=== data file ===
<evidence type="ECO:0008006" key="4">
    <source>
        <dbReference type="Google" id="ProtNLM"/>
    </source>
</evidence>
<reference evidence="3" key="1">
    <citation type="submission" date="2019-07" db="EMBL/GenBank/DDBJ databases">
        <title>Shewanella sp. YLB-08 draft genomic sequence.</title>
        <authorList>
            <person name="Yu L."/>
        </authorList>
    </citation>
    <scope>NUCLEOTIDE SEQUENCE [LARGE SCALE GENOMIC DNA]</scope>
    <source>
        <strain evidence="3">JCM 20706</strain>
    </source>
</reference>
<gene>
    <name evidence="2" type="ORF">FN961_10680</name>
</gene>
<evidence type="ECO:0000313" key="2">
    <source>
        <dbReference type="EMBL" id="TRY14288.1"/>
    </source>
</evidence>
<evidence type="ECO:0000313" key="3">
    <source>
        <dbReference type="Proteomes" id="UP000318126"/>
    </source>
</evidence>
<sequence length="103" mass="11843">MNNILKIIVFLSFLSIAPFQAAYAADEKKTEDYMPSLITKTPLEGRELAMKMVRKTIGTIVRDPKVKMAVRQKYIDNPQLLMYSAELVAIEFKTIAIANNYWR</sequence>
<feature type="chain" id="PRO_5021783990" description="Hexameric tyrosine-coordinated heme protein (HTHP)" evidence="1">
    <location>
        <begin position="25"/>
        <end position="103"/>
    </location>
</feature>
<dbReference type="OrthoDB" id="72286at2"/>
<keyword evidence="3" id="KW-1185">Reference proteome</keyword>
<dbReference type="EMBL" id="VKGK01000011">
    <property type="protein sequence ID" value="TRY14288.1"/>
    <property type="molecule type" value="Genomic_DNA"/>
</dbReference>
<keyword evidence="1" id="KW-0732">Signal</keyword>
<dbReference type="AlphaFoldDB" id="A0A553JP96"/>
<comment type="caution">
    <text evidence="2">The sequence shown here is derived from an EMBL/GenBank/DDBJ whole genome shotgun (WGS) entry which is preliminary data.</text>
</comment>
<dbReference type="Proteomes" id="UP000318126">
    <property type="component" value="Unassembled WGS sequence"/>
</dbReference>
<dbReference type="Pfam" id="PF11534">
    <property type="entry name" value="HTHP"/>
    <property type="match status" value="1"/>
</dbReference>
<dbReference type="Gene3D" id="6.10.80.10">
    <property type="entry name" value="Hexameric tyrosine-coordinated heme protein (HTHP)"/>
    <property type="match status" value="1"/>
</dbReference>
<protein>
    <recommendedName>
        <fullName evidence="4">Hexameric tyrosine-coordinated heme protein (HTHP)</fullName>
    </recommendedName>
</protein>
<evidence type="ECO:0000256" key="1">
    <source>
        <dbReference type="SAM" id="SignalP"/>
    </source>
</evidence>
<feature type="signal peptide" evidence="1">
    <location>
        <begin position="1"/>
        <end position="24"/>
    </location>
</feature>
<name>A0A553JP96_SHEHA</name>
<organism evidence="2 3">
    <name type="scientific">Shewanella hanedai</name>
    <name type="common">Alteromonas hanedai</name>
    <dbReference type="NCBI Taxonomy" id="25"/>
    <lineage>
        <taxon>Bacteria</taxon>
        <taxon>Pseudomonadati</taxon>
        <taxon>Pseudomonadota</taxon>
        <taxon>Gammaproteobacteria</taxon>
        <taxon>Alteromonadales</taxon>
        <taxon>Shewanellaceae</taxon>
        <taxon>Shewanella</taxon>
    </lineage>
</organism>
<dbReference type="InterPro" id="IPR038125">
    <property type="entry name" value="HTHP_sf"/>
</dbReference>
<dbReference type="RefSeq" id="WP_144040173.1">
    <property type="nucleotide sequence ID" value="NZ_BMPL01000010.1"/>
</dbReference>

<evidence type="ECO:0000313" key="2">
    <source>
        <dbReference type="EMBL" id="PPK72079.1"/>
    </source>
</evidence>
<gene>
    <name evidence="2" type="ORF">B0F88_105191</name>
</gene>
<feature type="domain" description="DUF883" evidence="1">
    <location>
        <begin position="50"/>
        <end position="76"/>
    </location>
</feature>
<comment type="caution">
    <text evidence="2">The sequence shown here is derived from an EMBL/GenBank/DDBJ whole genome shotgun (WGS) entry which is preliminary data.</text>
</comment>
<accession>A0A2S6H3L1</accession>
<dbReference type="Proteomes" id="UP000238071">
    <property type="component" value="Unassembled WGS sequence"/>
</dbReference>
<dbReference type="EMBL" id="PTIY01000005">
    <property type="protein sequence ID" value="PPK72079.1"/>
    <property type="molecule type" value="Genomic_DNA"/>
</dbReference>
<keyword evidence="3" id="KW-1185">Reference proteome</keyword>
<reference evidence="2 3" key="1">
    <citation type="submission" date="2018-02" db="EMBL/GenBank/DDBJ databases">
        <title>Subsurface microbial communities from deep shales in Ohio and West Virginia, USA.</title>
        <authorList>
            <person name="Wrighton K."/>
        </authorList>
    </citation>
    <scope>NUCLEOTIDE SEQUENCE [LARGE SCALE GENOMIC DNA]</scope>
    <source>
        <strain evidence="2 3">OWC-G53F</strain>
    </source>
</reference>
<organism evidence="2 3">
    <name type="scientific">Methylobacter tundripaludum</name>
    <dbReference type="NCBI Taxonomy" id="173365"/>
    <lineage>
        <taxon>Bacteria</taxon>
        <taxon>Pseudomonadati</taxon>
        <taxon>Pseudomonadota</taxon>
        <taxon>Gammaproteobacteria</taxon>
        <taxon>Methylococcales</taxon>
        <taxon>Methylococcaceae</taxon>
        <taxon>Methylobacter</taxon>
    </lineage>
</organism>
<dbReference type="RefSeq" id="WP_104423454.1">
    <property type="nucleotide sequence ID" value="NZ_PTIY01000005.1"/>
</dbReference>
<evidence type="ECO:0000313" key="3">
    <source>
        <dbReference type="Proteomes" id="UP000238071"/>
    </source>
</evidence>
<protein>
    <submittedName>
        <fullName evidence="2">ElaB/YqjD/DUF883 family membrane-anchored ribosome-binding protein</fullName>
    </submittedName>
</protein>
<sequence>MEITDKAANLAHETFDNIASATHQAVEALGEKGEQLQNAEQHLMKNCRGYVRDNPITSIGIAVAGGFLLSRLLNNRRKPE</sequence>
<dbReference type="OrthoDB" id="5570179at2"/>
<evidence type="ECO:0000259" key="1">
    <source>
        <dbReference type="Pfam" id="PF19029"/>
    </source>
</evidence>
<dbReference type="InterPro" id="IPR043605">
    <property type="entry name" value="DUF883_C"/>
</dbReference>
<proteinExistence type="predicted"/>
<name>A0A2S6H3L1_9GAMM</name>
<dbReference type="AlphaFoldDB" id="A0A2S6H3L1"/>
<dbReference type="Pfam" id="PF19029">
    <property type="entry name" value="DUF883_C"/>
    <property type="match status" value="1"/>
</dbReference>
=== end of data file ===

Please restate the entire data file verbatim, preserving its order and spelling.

<evidence type="ECO:0008006" key="4">
    <source>
        <dbReference type="Google" id="ProtNLM"/>
    </source>
</evidence>
<reference evidence="3" key="1">
    <citation type="submission" date="2019-07" db="EMBL/GenBank/DDBJ databases">
        <title>Shewanella sp. YLB-08 draft genomic sequence.</title>
        <authorList>
            <person name="Yu L."/>
        </authorList>
    </citation>
    <scope>NUCLEOTIDE SEQUENCE [LARGE SCALE GENOMIC DNA]</scope>
    <source>
        <strain evidence="3">JCM 20706</strain>
    </source>
</reference>
<gene>
    <name evidence="2" type="ORF">FN961_10680</name>
</gene>
<evidence type="ECO:0000313" key="2">
    <source>
        <dbReference type="EMBL" id="TRY14288.1"/>
    </source>
</evidence>
<evidence type="ECO:0000313" key="3">
    <source>
        <dbReference type="Proteomes" id="UP000318126"/>
    </source>
</evidence>
<sequence length="103" mass="11843">MNNILKIIVFLSFLSIAPFQAAYAADEKKTEDYMPSLITKTPLEGRELAMKMVRKTIGTIVRDPKVKMAVRQKYIDNPQLLMYSAELVAIEFKTIAIANNYWR</sequence>
<feature type="chain" id="PRO_5021783990" description="Hexameric tyrosine-coordinated heme protein (HTHP)" evidence="1">
    <location>
        <begin position="25"/>
        <end position="103"/>
    </location>
</feature>
<dbReference type="OrthoDB" id="72286at2"/>
<keyword evidence="3" id="KW-1185">Reference proteome</keyword>
<dbReference type="EMBL" id="VKGK01000011">
    <property type="protein sequence ID" value="TRY14288.1"/>
    <property type="molecule type" value="Genomic_DNA"/>
</dbReference>
<keyword evidence="1" id="KW-0732">Signal</keyword>
<dbReference type="AlphaFoldDB" id="A0A553JP96"/>
<comment type="caution">
    <text evidence="2">The sequence shown here is derived from an EMBL/GenBank/DDBJ whole genome shotgun (WGS) entry which is preliminary data.</text>
</comment>
<dbReference type="Proteomes" id="UP000318126">
    <property type="component" value="Unassembled WGS sequence"/>
</dbReference>
<dbReference type="Pfam" id="PF11534">
    <property type="entry name" value="HTHP"/>
    <property type="match status" value="1"/>
</dbReference>
<dbReference type="Gene3D" id="6.10.80.10">
    <property type="entry name" value="Hexameric tyrosine-coordinated heme protein (HTHP)"/>
    <property type="match status" value="1"/>
</dbReference>
<protein>
    <recommendedName>
        <fullName evidence="4">Hexameric tyrosine-coordinated heme protein (HTHP)</fullName>
    </recommendedName>
</protein>
<evidence type="ECO:0000256" key="1">
    <source>
        <dbReference type="SAM" id="SignalP"/>
    </source>
</evidence>
<feature type="signal peptide" evidence="1">
    <location>
        <begin position="1"/>
        <end position="24"/>
    </location>
</feature>
<name>A0A553JP96_SHEHA</name>
<organism evidence="2 3">
    <name type="scientific">Shewanella hanedai</name>
    <name type="common">Alteromonas hanedai</name>
    <dbReference type="NCBI Taxonomy" id="25"/>
    <lineage>
        <taxon>Bacteria</taxon>
        <taxon>Pseudomonadati</taxon>
        <taxon>Pseudomonadota</taxon>
        <taxon>Gammaproteobacteria</taxon>
        <taxon>Alteromonadales</taxon>
        <taxon>Shewanellaceae</taxon>
        <taxon>Shewanella</taxon>
    </lineage>
</organism>
<dbReference type="InterPro" id="IPR038125">
    <property type="entry name" value="HTHP_sf"/>
</dbReference>
<dbReference type="RefSeq" id="WP_144040173.1">
    <property type="nucleotide sequence ID" value="NZ_BMPL01000010.1"/>
</dbReference>

<evidence type="ECO:0000313" key="2">
    <source>
        <dbReference type="EMBL" id="PPK72079.1"/>
    </source>
</evidence>
<gene>
    <name evidence="2" type="ORF">B0F88_105191</name>
</gene>
<feature type="domain" description="DUF883" evidence="1">
    <location>
        <begin position="50"/>
        <end position="76"/>
    </location>
</feature>
<comment type="caution">
    <text evidence="2">The sequence shown here is derived from an EMBL/GenBank/DDBJ whole genome shotgun (WGS) entry which is preliminary data.</text>
</comment>
<accession>A0A2S6H3L1</accession>
<dbReference type="Proteomes" id="UP000238071">
    <property type="component" value="Unassembled WGS sequence"/>
</dbReference>
<dbReference type="EMBL" id="PTIY01000005">
    <property type="protein sequence ID" value="PPK72079.1"/>
    <property type="molecule type" value="Genomic_DNA"/>
</dbReference>
<keyword evidence="3" id="KW-1185">Reference proteome</keyword>
<reference evidence="2 3" key="1">
    <citation type="submission" date="2018-02" db="EMBL/GenBank/DDBJ databases">
        <title>Subsurface microbial communities from deep shales in Ohio and West Virginia, USA.</title>
        <authorList>
            <person name="Wrighton K."/>
        </authorList>
    </citation>
    <scope>NUCLEOTIDE SEQUENCE [LARGE SCALE GENOMIC DNA]</scope>
    <source>
        <strain evidence="2 3">OWC-G53F</strain>
    </source>
</reference>
<organism evidence="2 3">
    <name type="scientific">Methylobacter tundripaludum</name>
    <dbReference type="NCBI Taxonomy" id="173365"/>
    <lineage>
        <taxon>Bacteria</taxon>
        <taxon>Pseudomonadati</taxon>
        <taxon>Pseudomonadota</taxon>
        <taxon>Gammaproteobacteria</taxon>
        <taxon>Methylococcales</taxon>
        <taxon>Methylococcaceae</taxon>
        <taxon>Methylobacter</taxon>
    </lineage>
</organism>
<dbReference type="RefSeq" id="WP_104423454.1">
    <property type="nucleotide sequence ID" value="NZ_PTIY01000005.1"/>
</dbReference>
<evidence type="ECO:0000313" key="3">
    <source>
        <dbReference type="Proteomes" id="UP000238071"/>
    </source>
</evidence>
<protein>
    <submittedName>
        <fullName evidence="2">ElaB/YqjD/DUF883 family membrane-anchored ribosome-binding protein</fullName>
    </submittedName>
</protein>
<sequence>MEITDKAANLAHETFDNIASATHQAVEALGEKGEQLQNAEQHLMKNCRGYVRDNPITSIGIAVAGGFLLSRLLNNRRKPE</sequence>
<dbReference type="OrthoDB" id="5570179at2"/>
<evidence type="ECO:0000259" key="1">
    <source>
        <dbReference type="Pfam" id="PF19029"/>
    </source>
</evidence>
<dbReference type="InterPro" id="IPR043605">
    <property type="entry name" value="DUF883_C"/>
</dbReference>
<proteinExistence type="predicted"/>
<name>A0A2S6H3L1_9GAMM</name>
<dbReference type="AlphaFoldDB" id="A0A2S6H3L1"/>
<dbReference type="Pfam" id="PF19029">
    <property type="entry name" value="DUF883_C"/>
    <property type="match status" value="1"/>
</dbReference>